On November 4, voters throughout the country stated their choice not only for the makeup of the federal legislature but numerous state elected offices, as well. The political outcomes of these decisions will shape the state level legislative and regulatory landscape for years to come, and will impact issues important to patient safety and the practice of anesthesiology.
State legislators have a critical role in advancing patient safety and health care by crafting and voting for legislation that preserves safe delivery of health care. Prior to the November General Election, there were 29 legislative chambers held by Democrats, and 60 Republican-held chambers (99 total chambers since Nebraska has a unicameral legislature). As a result of the recent elections, Republicans will control 69 out of 99 legislative chambers.
Governors have the authority to sign into law or veto legislation as well as exempt their state (or opt-out) of Medicare’s patient safety requirement that anesthesia be performed by a physician or physician-supervised provider. Before the November 4 elections, there were 21 Democratic governors and 29 Republican governors.
Tuesday’s election determined the outcome of 36 gubernatorial races. At the time of this writing, there will be 31 Republican governors, 17 Democratic governors, and 2 currently undecided gubernatorial seats going into 2015.
Here are the results of the November 4 General Election for Gubernatorial Candidates. An asterisk (*) indicates incumbency, and the winner of each race is underlined below:
Alabama: Robert Bentley, M.D.* (R) v. Parker Griffith (D) (ASAPAC supported Governor Bentley)
Alaska: Sean Parnell* (R) v. Byron Mallott (D) v. Bill Walker (I) (still contested at time of printing)
Arizona: Doug Ducey (R) v. Fred Duval (D)
Arkansas: Asa Hutchinson (R) v. Mike Ross (D)
California: Jerry Brown* (D) v. Neel Kashkari (R)
Colorado: John Hickenlooper* (D) v. Bob Beauprez (R)
Connecticut: Dan Malloy* (D) v. Tom Foley (R)
Georgia: Nathan Deal* (R) v. Jason Carter (D) (ASAPAC supported Governor Deal)
Hawaii: David Ige (D) v. Duke Aiona (R) v. Mufi Hanneman (I)
Idaho: Butch Otter * (R) v. A.J. Balukoff (D)
Illinois: Pat Quinn* (D) v. Bruce Rauner (R)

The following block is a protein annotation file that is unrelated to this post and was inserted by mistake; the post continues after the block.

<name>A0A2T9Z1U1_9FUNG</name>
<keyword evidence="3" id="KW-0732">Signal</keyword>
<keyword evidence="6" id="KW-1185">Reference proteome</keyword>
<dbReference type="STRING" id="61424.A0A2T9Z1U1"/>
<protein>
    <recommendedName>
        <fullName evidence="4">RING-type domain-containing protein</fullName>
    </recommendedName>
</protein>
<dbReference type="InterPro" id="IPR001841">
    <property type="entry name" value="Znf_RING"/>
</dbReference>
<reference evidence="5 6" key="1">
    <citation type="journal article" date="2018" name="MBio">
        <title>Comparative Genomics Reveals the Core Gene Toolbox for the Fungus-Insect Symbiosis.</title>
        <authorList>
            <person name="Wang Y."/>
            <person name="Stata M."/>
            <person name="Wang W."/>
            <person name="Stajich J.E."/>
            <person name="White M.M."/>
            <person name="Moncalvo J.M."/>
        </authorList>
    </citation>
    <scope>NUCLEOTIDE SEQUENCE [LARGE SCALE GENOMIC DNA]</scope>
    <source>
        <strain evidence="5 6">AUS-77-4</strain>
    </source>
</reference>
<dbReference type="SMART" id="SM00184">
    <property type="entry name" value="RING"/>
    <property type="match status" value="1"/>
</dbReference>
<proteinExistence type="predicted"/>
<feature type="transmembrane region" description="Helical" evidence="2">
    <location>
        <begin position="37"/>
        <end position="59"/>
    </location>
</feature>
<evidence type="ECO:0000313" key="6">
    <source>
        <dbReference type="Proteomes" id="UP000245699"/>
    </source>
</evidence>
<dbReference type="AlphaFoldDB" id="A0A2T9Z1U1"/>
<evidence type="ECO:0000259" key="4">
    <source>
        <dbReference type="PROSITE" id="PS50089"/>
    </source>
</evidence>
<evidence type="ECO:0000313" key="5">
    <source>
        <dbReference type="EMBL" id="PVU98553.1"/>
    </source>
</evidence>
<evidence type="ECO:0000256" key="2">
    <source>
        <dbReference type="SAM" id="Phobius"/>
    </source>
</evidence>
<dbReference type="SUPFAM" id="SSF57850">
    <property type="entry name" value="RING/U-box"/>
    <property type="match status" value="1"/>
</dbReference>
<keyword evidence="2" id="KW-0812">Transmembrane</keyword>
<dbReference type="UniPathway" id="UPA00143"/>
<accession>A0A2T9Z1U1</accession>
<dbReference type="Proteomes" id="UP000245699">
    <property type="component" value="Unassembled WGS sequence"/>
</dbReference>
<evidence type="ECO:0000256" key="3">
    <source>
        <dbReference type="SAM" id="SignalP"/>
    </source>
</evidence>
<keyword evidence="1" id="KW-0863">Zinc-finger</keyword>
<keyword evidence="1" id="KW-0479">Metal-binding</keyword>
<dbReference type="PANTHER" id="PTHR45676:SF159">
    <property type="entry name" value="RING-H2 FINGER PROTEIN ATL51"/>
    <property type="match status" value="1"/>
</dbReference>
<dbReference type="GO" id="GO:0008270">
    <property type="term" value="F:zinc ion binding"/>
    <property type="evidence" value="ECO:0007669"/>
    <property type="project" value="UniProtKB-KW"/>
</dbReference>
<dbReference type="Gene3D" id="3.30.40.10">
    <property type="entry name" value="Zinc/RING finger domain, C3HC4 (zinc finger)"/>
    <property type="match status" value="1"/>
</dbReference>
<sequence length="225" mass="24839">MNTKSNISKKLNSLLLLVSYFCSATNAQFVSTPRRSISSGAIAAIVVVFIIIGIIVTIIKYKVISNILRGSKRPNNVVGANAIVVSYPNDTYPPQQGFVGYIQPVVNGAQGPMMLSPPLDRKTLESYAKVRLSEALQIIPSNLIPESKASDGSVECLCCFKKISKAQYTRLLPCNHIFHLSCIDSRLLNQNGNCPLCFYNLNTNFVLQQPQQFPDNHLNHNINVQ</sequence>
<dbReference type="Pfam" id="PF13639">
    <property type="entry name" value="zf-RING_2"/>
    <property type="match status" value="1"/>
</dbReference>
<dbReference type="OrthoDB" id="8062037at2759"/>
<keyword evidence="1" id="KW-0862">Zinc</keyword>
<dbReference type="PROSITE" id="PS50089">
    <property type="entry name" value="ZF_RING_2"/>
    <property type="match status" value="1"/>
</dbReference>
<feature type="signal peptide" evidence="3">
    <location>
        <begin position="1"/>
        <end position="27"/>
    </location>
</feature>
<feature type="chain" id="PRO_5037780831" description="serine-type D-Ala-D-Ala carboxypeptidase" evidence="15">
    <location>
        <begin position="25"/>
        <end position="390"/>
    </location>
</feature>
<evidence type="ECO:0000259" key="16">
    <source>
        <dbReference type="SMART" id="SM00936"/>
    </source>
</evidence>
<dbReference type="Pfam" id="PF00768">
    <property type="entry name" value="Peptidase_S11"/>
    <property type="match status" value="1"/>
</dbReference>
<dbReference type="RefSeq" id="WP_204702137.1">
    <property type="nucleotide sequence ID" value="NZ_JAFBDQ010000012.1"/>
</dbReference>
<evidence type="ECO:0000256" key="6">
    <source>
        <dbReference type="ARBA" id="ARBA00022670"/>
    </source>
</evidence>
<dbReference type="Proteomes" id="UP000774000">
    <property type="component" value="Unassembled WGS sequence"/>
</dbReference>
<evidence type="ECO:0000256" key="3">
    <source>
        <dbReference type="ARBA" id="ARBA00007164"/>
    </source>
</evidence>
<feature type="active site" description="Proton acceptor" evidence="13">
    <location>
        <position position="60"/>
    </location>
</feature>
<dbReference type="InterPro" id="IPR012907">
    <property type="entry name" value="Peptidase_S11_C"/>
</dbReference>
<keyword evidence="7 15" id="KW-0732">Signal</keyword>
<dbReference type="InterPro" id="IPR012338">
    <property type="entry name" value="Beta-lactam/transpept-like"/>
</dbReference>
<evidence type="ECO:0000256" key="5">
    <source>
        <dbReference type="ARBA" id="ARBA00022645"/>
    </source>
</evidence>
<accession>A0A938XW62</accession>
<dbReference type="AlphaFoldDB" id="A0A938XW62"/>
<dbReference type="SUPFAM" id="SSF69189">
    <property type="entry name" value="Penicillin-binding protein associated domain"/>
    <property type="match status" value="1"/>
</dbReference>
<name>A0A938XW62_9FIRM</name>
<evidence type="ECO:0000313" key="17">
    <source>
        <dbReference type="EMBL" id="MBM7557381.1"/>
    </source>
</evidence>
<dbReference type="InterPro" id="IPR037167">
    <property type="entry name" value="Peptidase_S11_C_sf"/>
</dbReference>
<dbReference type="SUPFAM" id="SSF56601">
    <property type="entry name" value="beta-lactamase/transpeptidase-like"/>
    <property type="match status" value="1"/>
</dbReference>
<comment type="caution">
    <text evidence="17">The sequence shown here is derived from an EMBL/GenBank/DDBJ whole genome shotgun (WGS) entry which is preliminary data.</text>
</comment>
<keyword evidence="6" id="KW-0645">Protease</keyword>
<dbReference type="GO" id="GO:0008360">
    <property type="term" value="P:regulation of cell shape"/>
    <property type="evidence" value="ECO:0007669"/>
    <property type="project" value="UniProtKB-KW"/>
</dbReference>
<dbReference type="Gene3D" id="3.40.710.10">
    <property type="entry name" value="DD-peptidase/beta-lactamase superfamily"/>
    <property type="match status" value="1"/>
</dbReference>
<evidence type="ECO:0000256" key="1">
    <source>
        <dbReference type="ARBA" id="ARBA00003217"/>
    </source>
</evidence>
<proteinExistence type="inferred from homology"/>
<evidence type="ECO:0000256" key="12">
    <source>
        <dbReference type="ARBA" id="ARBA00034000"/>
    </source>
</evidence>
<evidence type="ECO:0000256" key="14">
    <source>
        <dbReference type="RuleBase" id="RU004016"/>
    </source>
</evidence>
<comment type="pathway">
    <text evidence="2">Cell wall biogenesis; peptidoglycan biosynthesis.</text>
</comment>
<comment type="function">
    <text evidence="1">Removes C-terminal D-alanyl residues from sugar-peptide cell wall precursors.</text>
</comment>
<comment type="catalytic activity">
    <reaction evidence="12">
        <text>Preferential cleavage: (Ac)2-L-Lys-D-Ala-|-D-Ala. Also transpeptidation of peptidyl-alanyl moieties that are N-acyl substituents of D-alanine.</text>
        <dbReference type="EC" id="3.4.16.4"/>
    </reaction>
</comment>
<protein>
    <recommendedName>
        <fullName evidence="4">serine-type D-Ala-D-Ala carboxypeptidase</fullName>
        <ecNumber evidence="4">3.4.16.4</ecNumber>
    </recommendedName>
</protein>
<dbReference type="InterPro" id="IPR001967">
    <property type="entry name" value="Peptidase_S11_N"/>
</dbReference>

Iowa: Terry Branstad* (R) v. Jack Hatch (D)
Kansas: Sam Brownback* (R) v. Paul Davis (D)
Maine: Paul LePage* (R) v. Mike Michaud (D) v. Eliot Cutler (I)
Maryland: Anthony Brown (D) v. Larry Hogan (R) (ASAPAC supported Anthony Brown)
Massachusetts: Martha Coakley (D) v. Charlie Baker (R)
Michigan: Rick Snyder* (R) v. Mark Schauer (D)
Minnesota: Mark Dayton* (D) v. Jeff Johnson (R)
Nebraska: Pete Ricketts (R) v. Chuck Hassebrook (D)
Nevada: Brian Sandoval* (R) v. Robert Goodman (D)
New Hampshire: Maggie Hassan* (D) v. Walt Havenstein (R)
New Mexico: Susana Martinez* (R) v. Gary King (D)
New York: Andrew Cuomo* (D) v. Rob Astorino (R)
Ohio: John Kasich* (R) v. Ed Fitzgerald (D)
Oklahoma: Mary Fallin* (R) v. Joe Dorman (D)
Oregon: John Kitzhaber, M.D.* (D) v. Dennis Richardson (R)
Pennsylvania: Tom Corbett* (R) v. Tom Wolf (D)
Rhode Island: Gina Raimondo (D) v. Allan Fung (R)
South Carolina: Nikki Haley* (R) v. Vincent Sheheen (D) (ASAPAC supported Governor Haley)
South Dakota: Dennis Daugaard* (R) v. Susan Wismer (D)
Tennessee: Bill Haslam* (R) v. Charles Brown (D)
Texas: Greg Abbott (R) v. Wendy Davis (D) (ASAPAC supported Greg Abbott)
Wyoming: Matt Mead* (R) v. Pete Gosar (D)
Vermont: Peter Shumlin* (D) v. Scott Milne (R) [Vermont’s legislature will choose the winner in January 2015; since both legislative houses have Democratic majorities, Governor Shumlin will likely be reelected.]
Wisconsin: Scott Walker* (R) v. Mary Burke (D)
There were 31 lieutenant governor seats up for election this November. One out of four governors first served as lieutenant governor of their state and 21 lieutenant governors preside over their state senate.
Prior to the November 4 General Election, 27 of these important seats were held by Republican lieutenant governors, 16 were held by Democratic lieutenant governors, 2 were vacant seats, and there are 5 states that do not have an office of lieutenant governor. As of the time of this writing, there will be 32 Republican and 13 Democratic lieutenant governors in states across the country going into 2015.
All 50 states have an attorney general, and in 2014, the states were split with 26 Democratic attorneys general and 24 Republican attorneys general. On the ballot November 4, there were 31 attorneys general seats up for election. After inauguration in 2015, there will be 23 Democratic attorneys general and 27 Republican attorneys general.
ASAPAC supported Alabama Attorney General Luther Strange (R), Delaware Attorney General Beau Biden (D), and Texas Attorney General-Elect Ken Paxton (R).
Please note, as a Federal PAC, ASAPAC may only support candidates in states that make specific legal provisions for candidates to accept Federal PAC contributions.
The Department of State Affairs will continue to monitor the results of races yet to be determined and update accordingly. For more information about the state election outcomes in your state, contact Jason Hansen at [email protected], Erin Philp at [email protected], or Ashli Eastwood at [email protected].